The prospect of another lockdown in the UK has been raised, with the suggestion of an October "firebreak" period.
The government has admitted some contingency plans exist but not that a firebreak is being considered.
It added that contingency plans would “only be reintroduced as a last resort”.
Why might an October firebreak be needed?
The October firebreak was first reported in i newspaper as an idea under consideration for half-term in England, which starts on October 22. It said an unnamed member of the Scientific Advisory Group for Emergencies (Sage) warned a “precautionary break” could be introduced.
It could extend the school half-term holiday to two weeks as a circuit breaker if there is an exploding epidemic as the economy reopens.
Covid restrictions and lockdown measures have previously been considered based on new cases and hospital admissions, along with the number of people vaccinated, infection rates and other assessments of an outbreak.
There have been rising case numbers since most restrictions were lifted on July 19. A similar rise is expected after schools opened and pupils in England returned to classes on Monday.
The big unknown is over how stretched the National Health Service will be at half-term.
What are the Covid numbers?
At first glance, cases appear worrying.
There were more than 300 Covid cases per 100,000 among five to 15-year-olds in the week ended August 28, compares with less than 10 per 100,000 a year ago.
In the last two weeks, new hospital cases have been consistently above 900 a day, but while climbing, that is still far below the January 2021 peak.
A total of 668 deaths registered in the week ended August 27 mentioned Covid-19 on the death certificate, the highest number since 719 deaths were registered in the week to March 26.
The big difference is the vaccination numbers. A year ago, no one was vaccinated.
Almost 80 per cent of adults have been fully vaccinated, hopefully leading to fewer new cases.
About 89 per cent have had a first dose and a third round of injections is being planned for vulnerable groups.
Has a firebreak like this worked in the UK?
Wales had a two-week circuit breaker lockdown which was less than successful.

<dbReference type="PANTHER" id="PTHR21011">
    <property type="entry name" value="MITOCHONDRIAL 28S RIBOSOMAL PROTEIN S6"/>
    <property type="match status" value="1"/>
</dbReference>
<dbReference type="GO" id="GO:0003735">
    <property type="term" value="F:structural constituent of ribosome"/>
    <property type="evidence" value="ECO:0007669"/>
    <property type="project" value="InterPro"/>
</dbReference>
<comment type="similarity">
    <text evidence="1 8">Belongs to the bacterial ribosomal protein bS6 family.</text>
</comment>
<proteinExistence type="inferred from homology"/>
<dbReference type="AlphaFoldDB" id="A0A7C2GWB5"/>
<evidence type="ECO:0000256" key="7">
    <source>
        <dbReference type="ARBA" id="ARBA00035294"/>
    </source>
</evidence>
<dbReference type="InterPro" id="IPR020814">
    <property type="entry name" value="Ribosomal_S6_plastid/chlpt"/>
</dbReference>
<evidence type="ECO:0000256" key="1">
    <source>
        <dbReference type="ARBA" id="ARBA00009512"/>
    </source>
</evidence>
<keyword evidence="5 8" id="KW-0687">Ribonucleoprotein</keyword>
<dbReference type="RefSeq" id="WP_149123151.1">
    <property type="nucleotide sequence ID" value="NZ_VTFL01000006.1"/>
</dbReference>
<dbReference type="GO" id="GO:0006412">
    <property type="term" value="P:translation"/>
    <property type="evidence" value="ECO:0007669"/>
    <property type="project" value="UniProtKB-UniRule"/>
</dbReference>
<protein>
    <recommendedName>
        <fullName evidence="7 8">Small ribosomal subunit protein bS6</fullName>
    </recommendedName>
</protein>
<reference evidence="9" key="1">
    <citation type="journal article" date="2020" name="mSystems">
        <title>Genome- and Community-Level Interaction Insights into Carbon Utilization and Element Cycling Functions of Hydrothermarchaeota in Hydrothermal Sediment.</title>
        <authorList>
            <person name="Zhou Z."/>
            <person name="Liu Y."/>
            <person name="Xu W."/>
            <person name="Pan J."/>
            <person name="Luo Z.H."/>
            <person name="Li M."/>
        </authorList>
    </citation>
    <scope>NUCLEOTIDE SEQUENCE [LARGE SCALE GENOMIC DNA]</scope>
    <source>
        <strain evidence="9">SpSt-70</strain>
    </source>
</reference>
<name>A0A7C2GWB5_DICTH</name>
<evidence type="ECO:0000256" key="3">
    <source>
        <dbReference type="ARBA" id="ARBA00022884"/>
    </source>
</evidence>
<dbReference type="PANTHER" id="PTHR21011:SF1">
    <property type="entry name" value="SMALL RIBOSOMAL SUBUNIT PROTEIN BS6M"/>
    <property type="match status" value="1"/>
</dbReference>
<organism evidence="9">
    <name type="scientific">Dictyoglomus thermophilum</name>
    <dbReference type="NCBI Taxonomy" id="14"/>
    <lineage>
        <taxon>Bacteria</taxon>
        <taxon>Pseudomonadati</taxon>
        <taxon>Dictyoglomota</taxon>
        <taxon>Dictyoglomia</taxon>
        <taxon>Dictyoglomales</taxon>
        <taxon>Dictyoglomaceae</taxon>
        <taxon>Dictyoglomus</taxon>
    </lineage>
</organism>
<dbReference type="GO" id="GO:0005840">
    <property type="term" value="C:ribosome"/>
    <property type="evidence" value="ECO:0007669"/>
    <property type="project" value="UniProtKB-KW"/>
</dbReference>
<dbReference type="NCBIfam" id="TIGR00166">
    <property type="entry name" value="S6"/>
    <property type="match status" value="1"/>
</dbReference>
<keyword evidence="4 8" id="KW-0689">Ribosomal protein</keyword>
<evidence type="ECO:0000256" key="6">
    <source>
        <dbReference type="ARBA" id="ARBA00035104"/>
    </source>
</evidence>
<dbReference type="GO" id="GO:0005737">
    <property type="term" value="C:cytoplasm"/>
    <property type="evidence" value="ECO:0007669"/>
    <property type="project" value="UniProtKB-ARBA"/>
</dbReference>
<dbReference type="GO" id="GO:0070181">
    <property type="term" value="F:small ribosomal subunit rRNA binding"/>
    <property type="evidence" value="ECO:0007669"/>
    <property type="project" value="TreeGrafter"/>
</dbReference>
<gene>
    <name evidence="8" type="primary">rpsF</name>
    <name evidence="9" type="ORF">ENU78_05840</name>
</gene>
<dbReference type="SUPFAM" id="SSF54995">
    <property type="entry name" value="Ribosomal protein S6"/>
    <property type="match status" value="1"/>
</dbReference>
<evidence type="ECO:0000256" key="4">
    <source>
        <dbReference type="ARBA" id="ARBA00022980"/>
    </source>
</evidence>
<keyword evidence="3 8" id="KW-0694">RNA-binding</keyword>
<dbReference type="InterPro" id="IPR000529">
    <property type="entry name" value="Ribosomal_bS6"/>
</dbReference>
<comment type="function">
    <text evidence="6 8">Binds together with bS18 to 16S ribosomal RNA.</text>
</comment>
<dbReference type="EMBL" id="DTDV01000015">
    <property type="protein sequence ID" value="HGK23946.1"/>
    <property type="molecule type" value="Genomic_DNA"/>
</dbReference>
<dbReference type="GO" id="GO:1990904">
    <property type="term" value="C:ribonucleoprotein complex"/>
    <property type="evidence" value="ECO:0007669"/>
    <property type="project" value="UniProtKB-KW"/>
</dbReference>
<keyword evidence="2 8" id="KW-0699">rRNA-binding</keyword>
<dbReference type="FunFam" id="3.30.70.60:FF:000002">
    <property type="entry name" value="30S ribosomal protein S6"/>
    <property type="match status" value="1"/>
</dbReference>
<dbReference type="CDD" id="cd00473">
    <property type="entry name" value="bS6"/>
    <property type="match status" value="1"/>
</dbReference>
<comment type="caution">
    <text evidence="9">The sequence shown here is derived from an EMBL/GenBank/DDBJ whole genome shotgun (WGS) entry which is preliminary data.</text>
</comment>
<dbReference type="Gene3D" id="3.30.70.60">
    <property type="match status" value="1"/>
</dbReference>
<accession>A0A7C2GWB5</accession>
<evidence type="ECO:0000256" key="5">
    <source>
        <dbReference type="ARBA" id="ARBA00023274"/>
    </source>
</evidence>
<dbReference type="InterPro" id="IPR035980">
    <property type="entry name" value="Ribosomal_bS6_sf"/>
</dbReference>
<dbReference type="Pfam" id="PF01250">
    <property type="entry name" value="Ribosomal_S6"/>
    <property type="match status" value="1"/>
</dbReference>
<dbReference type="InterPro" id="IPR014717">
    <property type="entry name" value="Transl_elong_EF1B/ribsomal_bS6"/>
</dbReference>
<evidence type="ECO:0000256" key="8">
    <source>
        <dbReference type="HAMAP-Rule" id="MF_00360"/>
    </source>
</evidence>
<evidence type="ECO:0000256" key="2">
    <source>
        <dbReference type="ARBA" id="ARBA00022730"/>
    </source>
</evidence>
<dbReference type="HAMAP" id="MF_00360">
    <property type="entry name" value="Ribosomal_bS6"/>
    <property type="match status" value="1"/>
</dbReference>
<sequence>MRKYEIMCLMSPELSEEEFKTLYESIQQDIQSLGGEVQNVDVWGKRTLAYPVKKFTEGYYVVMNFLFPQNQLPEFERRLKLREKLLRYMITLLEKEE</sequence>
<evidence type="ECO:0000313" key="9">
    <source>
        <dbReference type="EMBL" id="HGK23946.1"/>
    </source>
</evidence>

In the week after the firebreak ended on November 9, 2020, the R number representing the reproduction rate of Covid-19 rose from 0.8 to 1.1.
An estimated 25,600 people in Wales were infected in the week to December 4, a 7,500 rise from the previous week.
Despite the Welsh efforts, it joined a new UK-wide lockdown on November 9.
What did the vaccines minister say?
Interest in the possibility of an October lockdown was piqued when Vaccines Minister Nadhim Zahawi used a lot of words to explain the state of the vaccine programme without confirming or denying the possibility of a firebreak — beyond saying he had not seen any plans.
“So the vaccines have actually allowed us to reach an equilibrium with the virus in the sense that they have prevented over 100,000 deaths, many, many millions of infections and of course hospitalisations as well,” he said.
“The upwards pressure on infections is as, obviously, we have reopened the economy to pretty much as close to normal as you can get.
“So the booster programme that we have had interim advice from the JCVI [Joint Committee on Vaccination and Immunisation] on is my absolute priority.
“That will protect the most vulnerable to serious infection - that will absolutely help us to transition the virus from pandemic to endemic status.
“The important thing is that we get that right, because I think if we do that well, we can continue on this sort of one-way road towards sustaining the opening of the economy and, by next year hopefully, transitioning the virus from pandemic to endemic and dealing with it on an annual basis.”
What else is government saying?
The Department for Education and Boris Johnson’s spokesman both put out denials they were planning a lockdown, but Downing Street did admit there had been contingency planning.
“No, it is not true that the government is planning a lockdown or firebreak around the October half-term,” the PM's official spokesman said.
He said there were contingency plans for a range of scenarios.
“These kind of measures would only be reintroduced as a last resort to prevent unsustainable pressure on our NHS,” the spokesman said.
“I think we've been clear throughout that we will take action, and indeed we have done when necessary to protect our NHS,” he said.
And a Department for Education representative said: “It is not true that the government is planning a lockdown or firebreak around the October half term.”